Looking in From the Outside
By Jessie Spangler
Before taking this class abroad, I’ve never been to Europe. It was interesting to see the U.S. from a different perspective – it seems like compared to all of these much more mature and older countries, the U.S. is a stubborn and somewhat ignorant teenager.
Walking through cities such as Lisbon, Seville and Madrid, you can see the history that lies in the winding, narrow streets and in the multicolored houses. In the U.S., everything seems so much newer, and more uniform in design. In the suburbs, most houses share a similar layout. There are no rainbow houses, and streets are wide and and mostly the same. In cities, the tallest buildings are modern skyscrapers, not castle towers.
The U.S. is a young country. It’s still trying to find its place in the world, and something tells me it’s not the most powerful. We just don’t have the experience that all of these other countries have, the ones that have been fighting wars way before the U.S. was born.
The U.S. seems to jump into conflict whenever it presents itself, and why? So many Americans seem to have this concept of hey, our country is the greatest and whoever doesn’t live in it must be dealing with some sort of misfortune. The White Savior complex is abundant in the U.S., and countries in Europe seem to almost scoff or laugh at the U.S. Like, here comes that angry teenager we’re always trying to get to relax.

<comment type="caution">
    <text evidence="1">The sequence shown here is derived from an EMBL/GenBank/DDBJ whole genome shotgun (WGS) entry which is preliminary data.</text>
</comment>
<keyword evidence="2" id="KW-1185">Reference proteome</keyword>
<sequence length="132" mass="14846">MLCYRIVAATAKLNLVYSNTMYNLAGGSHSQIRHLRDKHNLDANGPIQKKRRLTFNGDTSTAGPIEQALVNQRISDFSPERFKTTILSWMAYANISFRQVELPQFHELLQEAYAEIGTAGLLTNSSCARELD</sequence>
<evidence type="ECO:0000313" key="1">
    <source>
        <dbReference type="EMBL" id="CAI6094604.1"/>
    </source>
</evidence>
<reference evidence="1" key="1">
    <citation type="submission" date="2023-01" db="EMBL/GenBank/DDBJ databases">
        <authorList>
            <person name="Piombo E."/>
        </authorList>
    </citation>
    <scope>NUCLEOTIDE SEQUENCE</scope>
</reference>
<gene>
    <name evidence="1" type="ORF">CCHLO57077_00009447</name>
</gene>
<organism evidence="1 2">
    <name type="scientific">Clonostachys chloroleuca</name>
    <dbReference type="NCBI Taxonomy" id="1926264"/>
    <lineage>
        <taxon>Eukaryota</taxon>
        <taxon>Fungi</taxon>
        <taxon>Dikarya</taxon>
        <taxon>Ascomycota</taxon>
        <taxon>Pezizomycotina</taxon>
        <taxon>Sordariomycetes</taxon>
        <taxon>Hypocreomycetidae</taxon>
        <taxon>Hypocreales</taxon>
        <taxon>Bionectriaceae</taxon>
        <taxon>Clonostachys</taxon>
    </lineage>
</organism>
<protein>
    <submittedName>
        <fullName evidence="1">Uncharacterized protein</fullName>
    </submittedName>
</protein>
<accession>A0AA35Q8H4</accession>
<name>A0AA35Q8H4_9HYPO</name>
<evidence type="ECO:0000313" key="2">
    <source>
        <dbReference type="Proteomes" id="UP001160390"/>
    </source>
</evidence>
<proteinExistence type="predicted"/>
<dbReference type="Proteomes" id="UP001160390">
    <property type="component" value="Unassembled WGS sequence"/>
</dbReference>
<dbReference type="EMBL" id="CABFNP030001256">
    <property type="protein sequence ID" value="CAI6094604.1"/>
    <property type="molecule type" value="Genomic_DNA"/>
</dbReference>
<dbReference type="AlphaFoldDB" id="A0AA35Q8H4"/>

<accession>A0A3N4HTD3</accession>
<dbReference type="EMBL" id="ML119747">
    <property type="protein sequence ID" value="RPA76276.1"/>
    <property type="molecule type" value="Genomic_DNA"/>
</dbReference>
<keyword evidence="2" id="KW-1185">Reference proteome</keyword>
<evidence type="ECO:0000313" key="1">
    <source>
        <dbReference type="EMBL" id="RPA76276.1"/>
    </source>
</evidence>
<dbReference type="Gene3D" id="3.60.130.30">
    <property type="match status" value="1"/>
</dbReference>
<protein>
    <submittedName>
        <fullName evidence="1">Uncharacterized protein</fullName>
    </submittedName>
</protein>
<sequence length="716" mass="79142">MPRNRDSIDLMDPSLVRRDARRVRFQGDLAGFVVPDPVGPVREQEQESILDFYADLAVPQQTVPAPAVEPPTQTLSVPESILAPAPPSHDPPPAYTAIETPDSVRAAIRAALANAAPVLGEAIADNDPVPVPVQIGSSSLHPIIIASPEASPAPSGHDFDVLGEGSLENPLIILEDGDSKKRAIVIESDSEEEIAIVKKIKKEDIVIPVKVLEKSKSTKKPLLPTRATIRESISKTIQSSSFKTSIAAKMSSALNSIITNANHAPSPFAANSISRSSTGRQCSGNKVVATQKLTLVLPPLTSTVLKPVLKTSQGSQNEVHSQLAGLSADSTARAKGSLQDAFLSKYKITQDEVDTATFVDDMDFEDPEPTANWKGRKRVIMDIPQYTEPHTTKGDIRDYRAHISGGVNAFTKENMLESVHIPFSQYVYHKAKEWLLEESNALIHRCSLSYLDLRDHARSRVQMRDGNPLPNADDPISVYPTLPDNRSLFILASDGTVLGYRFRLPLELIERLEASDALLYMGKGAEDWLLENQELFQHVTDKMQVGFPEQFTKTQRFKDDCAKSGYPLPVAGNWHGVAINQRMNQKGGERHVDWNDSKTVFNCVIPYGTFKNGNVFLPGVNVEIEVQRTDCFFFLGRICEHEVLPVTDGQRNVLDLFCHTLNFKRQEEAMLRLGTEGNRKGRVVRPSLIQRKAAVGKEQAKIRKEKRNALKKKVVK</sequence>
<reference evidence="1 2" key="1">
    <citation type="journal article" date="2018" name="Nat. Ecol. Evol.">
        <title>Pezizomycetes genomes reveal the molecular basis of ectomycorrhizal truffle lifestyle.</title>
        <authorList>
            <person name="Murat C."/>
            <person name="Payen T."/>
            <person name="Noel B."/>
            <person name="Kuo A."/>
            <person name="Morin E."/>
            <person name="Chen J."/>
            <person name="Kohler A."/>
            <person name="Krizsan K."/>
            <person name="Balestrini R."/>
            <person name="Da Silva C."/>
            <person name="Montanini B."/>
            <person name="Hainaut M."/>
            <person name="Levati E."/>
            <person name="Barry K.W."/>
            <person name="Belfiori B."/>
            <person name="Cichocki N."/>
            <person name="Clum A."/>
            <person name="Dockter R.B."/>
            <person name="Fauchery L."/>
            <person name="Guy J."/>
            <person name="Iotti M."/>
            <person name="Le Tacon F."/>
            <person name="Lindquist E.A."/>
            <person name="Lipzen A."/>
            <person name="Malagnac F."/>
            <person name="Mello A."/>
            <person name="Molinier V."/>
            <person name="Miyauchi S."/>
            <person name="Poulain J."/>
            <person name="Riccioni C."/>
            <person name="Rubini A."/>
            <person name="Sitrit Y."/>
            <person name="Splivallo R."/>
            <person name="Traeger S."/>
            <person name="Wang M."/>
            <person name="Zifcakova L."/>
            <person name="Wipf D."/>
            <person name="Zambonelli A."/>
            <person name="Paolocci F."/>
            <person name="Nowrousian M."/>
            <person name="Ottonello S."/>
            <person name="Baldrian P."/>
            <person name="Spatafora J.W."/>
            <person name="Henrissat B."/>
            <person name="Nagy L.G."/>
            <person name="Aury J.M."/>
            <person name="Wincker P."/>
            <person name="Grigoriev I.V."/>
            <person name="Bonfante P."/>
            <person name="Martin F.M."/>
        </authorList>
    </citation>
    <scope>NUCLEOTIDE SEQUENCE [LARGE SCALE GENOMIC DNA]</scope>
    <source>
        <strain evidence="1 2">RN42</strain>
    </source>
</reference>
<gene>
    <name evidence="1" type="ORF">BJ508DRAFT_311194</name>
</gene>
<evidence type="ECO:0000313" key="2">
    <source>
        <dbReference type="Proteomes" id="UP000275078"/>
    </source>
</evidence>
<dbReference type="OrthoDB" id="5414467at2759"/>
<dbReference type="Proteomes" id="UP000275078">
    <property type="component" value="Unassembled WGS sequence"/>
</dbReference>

Not saying that all of Europe is perfect – they have their own problems. For example, keeping the ugly history of Spain’s global role in the slave trade mostly under wraps – probably not something they should try to keep hidden. And the idolization of Christopher Columbus, which I could (and probably will) write a whole other post about why that’s just incredibly misled.
All countries have a dark part of their history – that’s something the U.S. is no stranger to. But we don’t have that collective experience that other countries have just from existing for so long, and all of the major conflicts they’ve had to endure, even before these countries were known as we know them now. We’re still a kid, in the grand scheme of things, and we’re currently going through a political/social upheaval. There’s some serious change being generated in the U.S., which is a good thing – the bloody part of it is not, however. Issues, such as gun control, is something many other developed countries have managed to figure out, and the U.S., for some reason, can’t get a hold on it.
Seeing how we come across in the international sense is definitely intriguing. The questions we get as Americans (“what do you think of Trump?”) and the reactions we get are very telling as to what are position is around the world. The U.S. doesn’t always get a positive reaction internationally, but that just means we need to continue to grow up.